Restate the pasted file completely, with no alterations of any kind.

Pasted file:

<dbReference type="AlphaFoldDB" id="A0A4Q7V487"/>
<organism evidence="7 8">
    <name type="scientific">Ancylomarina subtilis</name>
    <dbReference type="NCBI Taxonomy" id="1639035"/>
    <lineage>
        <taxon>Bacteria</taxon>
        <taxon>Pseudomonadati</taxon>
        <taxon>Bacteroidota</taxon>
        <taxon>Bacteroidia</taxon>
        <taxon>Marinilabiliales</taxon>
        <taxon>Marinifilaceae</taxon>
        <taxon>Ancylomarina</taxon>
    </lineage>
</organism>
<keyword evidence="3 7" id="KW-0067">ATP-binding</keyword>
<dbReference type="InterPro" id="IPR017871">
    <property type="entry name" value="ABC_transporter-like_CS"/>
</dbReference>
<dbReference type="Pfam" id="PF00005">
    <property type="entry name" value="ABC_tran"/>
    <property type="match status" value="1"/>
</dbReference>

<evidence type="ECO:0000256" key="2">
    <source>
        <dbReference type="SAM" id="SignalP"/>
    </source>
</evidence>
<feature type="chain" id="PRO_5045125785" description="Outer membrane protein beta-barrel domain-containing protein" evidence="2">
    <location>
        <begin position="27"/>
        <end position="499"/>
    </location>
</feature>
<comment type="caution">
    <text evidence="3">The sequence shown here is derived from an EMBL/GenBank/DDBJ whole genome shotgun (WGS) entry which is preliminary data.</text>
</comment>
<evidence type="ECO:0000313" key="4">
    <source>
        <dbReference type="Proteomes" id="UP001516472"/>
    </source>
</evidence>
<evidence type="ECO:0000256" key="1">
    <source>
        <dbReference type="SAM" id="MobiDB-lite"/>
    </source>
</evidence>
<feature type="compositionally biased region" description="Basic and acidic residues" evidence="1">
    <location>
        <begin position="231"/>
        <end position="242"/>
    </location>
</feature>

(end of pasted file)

<dbReference type="AlphaFoldDB" id="A0A4Q7V487"/>
<organism evidence="7 8">
    <name type="scientific">Ancylomarina subtilis</name>
    <dbReference type="NCBI Taxonomy" id="1639035"/>
    <lineage>
        <taxon>Bacteria</taxon>
        <taxon>Pseudomonadati</taxon>
        <taxon>Bacteroidota</taxon>
        <taxon>Bacteroidia</taxon>
        <taxon>Marinilabiliales</taxon>
        <taxon>Marinifilaceae</taxon>
        <taxon>Ancylomarina</taxon>
    </lineage>
</organism>
<keyword evidence="3 7" id="KW-0067">ATP-binding</keyword>
<dbReference type="InterPro" id="IPR017871">
    <property type="entry name" value="ABC_transporter-like_CS"/>
</dbReference>
<dbReference type="Pfam" id="PF00005">
    <property type="entry name" value="ABC_tran"/>
    <property type="match status" value="1"/>
</dbReference>

<evidence type="ECO:0000256" key="2">
    <source>
        <dbReference type="SAM" id="SignalP"/>
    </source>
</evidence>
<feature type="chain" id="PRO_5045125785" description="Outer membrane protein beta-barrel domain-containing protein" evidence="2">
    <location>
        <begin position="27"/>
        <end position="499"/>
    </location>
</feature>
<comment type="caution">
    <text evidence="3">The sequence shown here is derived from an EMBL/GenBank/DDBJ whole genome shotgun (WGS) entry which is preliminary data.</text>
</comment>
<evidence type="ECO:0000313" key="4">
    <source>
        <dbReference type="Proteomes" id="UP001516472"/>
    </source>
</evidence>
<evidence type="ECO:0000256" key="1">
    <source>
        <dbReference type="SAM" id="MobiDB-lite"/>
    </source>
</evidence>
<feature type="compositionally biased region" description="Basic and acidic residues" evidence="1">
    <location>
        <begin position="231"/>
        <end position="242"/>
    </location>
</feature>